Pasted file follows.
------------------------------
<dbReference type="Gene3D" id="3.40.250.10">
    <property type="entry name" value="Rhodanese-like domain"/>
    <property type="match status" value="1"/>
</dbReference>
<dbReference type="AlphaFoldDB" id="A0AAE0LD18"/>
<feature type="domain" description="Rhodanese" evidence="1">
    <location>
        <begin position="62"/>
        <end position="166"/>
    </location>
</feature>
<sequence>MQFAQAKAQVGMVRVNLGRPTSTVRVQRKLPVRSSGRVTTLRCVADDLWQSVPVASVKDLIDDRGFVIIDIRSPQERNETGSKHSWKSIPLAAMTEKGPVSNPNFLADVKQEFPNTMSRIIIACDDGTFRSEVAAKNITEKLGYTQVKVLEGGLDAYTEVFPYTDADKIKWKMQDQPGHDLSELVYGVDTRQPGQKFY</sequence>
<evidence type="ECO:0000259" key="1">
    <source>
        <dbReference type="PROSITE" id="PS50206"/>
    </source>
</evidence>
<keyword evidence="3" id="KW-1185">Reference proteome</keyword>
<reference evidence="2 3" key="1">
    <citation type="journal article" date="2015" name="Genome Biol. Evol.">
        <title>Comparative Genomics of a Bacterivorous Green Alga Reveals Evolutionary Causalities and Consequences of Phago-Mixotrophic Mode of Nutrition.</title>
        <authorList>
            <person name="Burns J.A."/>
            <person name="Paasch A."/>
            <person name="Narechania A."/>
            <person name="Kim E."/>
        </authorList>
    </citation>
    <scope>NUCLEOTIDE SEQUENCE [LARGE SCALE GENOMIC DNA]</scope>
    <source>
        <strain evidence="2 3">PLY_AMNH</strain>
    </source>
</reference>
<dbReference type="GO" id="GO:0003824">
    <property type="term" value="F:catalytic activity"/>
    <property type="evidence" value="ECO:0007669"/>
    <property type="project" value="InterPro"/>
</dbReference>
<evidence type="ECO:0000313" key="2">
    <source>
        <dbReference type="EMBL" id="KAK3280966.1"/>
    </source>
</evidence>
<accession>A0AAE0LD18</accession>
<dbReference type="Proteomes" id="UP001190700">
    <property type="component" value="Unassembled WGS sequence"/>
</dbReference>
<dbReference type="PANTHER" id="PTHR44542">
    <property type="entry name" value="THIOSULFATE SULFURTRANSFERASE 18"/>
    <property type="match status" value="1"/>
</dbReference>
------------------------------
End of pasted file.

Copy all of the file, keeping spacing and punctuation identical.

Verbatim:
<dbReference type="Gene3D" id="3.40.250.10">
    <property type="entry name" value="Rhodanese-like domain"/>
    <property type="match status" value="1"/>
</dbReference>
<dbReference type="AlphaFoldDB" id="A0AAE0LD18"/>
<feature type="domain" description="Rhodanese" evidence="1">
    <location>
        <begin position="62"/>
        <end position="166"/>
    </location>
</feature>
<sequence>MQFAQAKAQVGMVRVNLGRPTSTVRVQRKLPVRSSGRVTTLRCVADDLWQSVPVASVKDLIDDRGFVIIDIRSPQERNETGSKHSWKSIPLAAMTEKGPVSNPNFLADVKQEFPNTMSRIIIACDDGTFRSEVAAKNITEKLGYTQVKVLEGGLDAYTEVFPYTDADKIKWKMQDQPGHDLSELVYGVDTRQPGQKFY</sequence>
<evidence type="ECO:0000259" key="1">
    <source>
        <dbReference type="PROSITE" id="PS50206"/>
    </source>
</evidence>
<keyword evidence="3" id="KW-1185">Reference proteome</keyword>
<reference evidence="2 3" key="1">
    <citation type="journal article" date="2015" name="Genome Biol. Evol.">
        <title>Comparative Genomics of a Bacterivorous Green Alga Reveals Evolutionary Causalities and Consequences of Phago-Mixotrophic Mode of Nutrition.</title>
        <authorList>
            <person name="Burns J.A."/>
            <person name="Paasch A."/>
            <person name="Narechania A."/>
            <person name="Kim E."/>
        </authorList>
    </citation>
    <scope>NUCLEOTIDE SEQUENCE [LARGE SCALE GENOMIC DNA]</scope>
    <source>
        <strain evidence="2 3">PLY_AMNH</strain>
    </source>
</reference>
<dbReference type="GO" id="GO:0003824">
    <property type="term" value="F:catalytic activity"/>
    <property type="evidence" value="ECO:0007669"/>
    <property type="project" value="InterPro"/>
</dbReference>
<evidence type="ECO:0000313" key="2">
    <source>
        <dbReference type="EMBL" id="KAK3280966.1"/>
    </source>
</evidence>
<accession>A0AAE0LD18</accession>
<dbReference type="Proteomes" id="UP001190700">
    <property type="component" value="Unassembled WGS sequence"/>
</dbReference>
<dbReference type="PANTHER" id="PTHR44542">
    <property type="entry name" value="THIOSULFATE SULFURTRANSFERASE 18"/>
    <property type="match status" value="1"/>
</dbReference>